Methods: We enrolled 1798 adults (aged 49-82 years, men 54.6%) who underwent magnetic resonance imaging (MRI) between 2011 and 2014. Midsleep time (MST) on free days corrected for sleep debt on workdays was adopted as a marker of sleep timing. Data on MST were available at the time of MRI assessment and at examinations that were given 9 years earlier (2003-2004). Longitudinal changes in MST over the 9-year period were derived and categorized into quartiles. Subjects in quartile 1 were defined as "advancers" (MST advanced ≥ 1 h) while those in quartile 4 were defined as "delayers" (MST delayed ≥ 0.2 h). Quartiles 2-3 defined a reference group (MST change was considered modest). The relationship of GMV with MST changes over 9 years was investigated.

Results: Nine-year change in MST were significantly associated with GMV. Compared to the reference group, advancers had smaller GMVs in the frontal and temporal regions. A delay in MST was also associated with smaller cerebellar GMV.

Conclusions: In middle-to-late adulthood, the direction of change in MST is associated with GMV. While advancers and delayers in MST tend to present lower GMV, associations appear to differ across brain regions.
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http://dx.doi.org/10.1093/sleep/zsaa233DOI Listing
April 2021

Algorithm for automatic detection of self-similarity and prediction of residual central respiratory events during continuous positive airway pressure.

Sleep 2021 04;44(4)

Department of Neurology, Massachusetts General Hospital, Boston, MA.

Study Objectives: Sleep-disordered breathing is a significant risk factor for cardiometabolic and neurodegenerative diseases. High loop gain (HLG) is a driving mechanism of central sleep apnea or periodic breathing. This study presents a computational approach that identifies "expressed/manifest" HLG via a cyclical self-similarity feature in effort-based respiration signals.

Methods: Working under the assumption that HLG increases the risk of residual central respiratory events during continuous positive airway pressure (CPAP), the full night similarity, computed during diagnostic non-CPAP polysomnography (PSG), was used to predict residual central events during CPAP (REC), which we defined as central apnea index (CAI) higher than 10. Central apnea labels are obtained both from manual scoring by sleep technologists and from an automated algorithm developed for this study. The Massachusetts General Hospital sleep database was used, including 2466 PSG pairs of diagnostic and CPAP titration PSG recordings.

Results: Diagnostic CAI based on technologist labels predicted REC with an area under the curve (AUC) of 0.82 ± 0.03. Based on automatically generated labels, the combination of full night similarity and automatically generated CAI resulted in an AUC of 0.85 ± 0.02. A subanalysis was performed on a population with technologist-labeled diagnostic CAI higher than 5. Full night similarity predicted REC with an AUC of 0.57 ± 0.07 for manual and 0.65 ± 0.06 for automated labels.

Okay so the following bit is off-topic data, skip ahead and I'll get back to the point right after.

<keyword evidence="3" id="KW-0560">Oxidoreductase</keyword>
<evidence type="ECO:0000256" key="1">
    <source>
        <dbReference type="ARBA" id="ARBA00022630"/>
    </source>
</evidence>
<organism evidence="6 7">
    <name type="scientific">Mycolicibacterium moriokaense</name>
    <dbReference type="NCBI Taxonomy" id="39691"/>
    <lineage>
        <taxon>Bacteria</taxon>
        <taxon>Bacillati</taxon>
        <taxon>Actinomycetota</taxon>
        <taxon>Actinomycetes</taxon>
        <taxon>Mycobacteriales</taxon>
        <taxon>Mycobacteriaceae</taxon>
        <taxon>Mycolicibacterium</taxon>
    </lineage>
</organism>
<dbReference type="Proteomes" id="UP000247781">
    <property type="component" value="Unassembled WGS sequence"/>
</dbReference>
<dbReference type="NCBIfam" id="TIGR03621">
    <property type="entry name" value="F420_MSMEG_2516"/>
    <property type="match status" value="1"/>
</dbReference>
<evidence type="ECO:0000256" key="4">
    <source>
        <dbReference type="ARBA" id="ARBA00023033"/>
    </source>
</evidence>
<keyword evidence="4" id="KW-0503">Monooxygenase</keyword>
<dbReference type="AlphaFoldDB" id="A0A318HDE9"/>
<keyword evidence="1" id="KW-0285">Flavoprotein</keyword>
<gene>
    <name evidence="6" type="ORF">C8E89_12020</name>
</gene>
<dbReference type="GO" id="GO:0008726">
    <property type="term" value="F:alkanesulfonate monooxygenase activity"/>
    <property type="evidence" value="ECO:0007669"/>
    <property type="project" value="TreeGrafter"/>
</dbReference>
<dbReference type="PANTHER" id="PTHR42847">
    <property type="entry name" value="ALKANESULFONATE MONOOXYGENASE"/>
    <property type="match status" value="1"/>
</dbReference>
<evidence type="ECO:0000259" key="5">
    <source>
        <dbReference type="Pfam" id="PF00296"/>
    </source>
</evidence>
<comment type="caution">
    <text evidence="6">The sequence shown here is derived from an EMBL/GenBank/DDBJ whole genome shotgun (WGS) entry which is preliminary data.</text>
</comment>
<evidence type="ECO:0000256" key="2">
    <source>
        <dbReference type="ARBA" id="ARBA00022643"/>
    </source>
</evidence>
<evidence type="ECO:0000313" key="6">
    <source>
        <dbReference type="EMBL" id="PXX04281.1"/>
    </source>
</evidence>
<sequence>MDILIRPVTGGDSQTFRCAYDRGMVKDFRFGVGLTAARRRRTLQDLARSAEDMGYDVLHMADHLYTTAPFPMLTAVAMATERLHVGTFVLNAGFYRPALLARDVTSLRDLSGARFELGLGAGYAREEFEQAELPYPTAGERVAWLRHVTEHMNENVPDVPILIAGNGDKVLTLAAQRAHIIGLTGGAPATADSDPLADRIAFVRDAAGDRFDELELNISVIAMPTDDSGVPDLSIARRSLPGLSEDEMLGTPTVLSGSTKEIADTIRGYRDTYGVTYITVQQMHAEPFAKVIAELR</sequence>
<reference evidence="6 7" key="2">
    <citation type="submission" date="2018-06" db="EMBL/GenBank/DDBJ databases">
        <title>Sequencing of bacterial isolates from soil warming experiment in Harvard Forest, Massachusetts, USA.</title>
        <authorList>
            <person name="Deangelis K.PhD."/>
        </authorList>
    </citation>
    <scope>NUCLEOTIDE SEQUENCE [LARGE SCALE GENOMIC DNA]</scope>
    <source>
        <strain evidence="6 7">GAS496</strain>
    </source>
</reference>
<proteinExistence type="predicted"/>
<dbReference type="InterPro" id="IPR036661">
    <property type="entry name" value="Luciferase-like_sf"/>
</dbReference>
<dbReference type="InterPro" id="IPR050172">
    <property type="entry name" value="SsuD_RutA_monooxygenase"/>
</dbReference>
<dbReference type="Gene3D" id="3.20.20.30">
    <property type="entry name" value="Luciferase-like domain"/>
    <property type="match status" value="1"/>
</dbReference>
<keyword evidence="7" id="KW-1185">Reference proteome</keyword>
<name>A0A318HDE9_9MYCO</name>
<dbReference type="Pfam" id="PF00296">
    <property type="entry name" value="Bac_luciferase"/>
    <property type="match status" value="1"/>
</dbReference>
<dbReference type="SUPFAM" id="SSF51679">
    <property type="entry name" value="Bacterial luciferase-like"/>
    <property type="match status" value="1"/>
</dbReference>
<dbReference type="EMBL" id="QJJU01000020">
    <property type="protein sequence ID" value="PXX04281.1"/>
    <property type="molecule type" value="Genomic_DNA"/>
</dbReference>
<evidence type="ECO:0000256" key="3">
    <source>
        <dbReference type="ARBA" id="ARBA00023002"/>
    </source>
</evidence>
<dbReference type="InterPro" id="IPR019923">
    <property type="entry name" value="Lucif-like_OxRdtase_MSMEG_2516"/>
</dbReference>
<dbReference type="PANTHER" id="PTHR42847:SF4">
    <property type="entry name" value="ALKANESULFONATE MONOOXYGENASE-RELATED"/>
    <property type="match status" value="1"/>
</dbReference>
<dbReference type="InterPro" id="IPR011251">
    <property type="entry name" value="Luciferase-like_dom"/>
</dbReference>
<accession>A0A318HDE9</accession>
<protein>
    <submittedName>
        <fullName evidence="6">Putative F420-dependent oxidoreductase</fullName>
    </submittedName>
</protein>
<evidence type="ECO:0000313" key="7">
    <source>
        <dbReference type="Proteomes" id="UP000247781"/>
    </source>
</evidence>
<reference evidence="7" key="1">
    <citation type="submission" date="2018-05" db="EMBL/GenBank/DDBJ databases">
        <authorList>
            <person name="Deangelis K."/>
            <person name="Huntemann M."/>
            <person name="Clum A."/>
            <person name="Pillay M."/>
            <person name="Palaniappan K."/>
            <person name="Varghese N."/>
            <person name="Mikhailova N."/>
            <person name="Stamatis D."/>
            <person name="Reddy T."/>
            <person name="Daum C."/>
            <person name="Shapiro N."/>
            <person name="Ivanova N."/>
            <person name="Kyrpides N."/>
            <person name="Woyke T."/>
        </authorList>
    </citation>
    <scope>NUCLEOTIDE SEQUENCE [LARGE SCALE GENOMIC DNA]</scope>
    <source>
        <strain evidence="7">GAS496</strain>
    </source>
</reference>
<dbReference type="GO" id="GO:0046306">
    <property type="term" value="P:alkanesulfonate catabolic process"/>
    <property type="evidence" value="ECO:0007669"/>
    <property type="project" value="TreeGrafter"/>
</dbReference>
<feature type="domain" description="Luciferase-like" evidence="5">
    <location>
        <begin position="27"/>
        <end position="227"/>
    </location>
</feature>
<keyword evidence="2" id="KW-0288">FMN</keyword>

Conclusions: The proposed self-similarity feature, as a surrogate estimate of expressed respiratory HLG and computed from easily accessible effort signals, can detect periodic breathing regardless of admixed obstructive features such as flow limitation and can aid the prediction of REC.
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http://dx.doi.org/10.1093/sleep/zsaa215DOI Listing
April 2021

Association of Sleep Electroencephalography-Based Brain Age Index With Dementia.

JAMA Netw Open 2020 09 1;3(9):e2017357. Epub 2020 Sep 1.

Department of Neurology, Massachusetts General Hospital, Boston.

Importance: Dementia is an increasing cause of disability and loss of independence in the elderly population yet remains largely underdiagnosed. A biomarker for dementia that can identify individuals with or at risk for developing dementia may help close this diagnostic gap.

Objective: To investigate the association between a sleep electroencephalography-based brain age index (BAI), the difference between chronological age and brain age estimated using the sleep electroencephalogram, and dementia.

Design, Setting, And Participants: In this retrospective cross-sectional study of 9834 polysomnograms, BAI was computed among individuals with previously determined dementia, mild cognitive impairment (MCI), or cognitive symptoms but no diagnosis of MCI or dementia, and among healthy individuals without dementia from August 22, 2008, to June 4, 2018. Data were analyzed from November 15, 2018, to June 24, 2020.

Exposure: Dementia, MCI, and dementia-related symptoms, such as cognitive change and memory impairment.

Main Outcomes And Measures: The outcome measures were the trend in BAI when moving from groups ranging from healthy, to symptomatic, to MCI, to dementia and pairwise comparisons of BAI among these groups.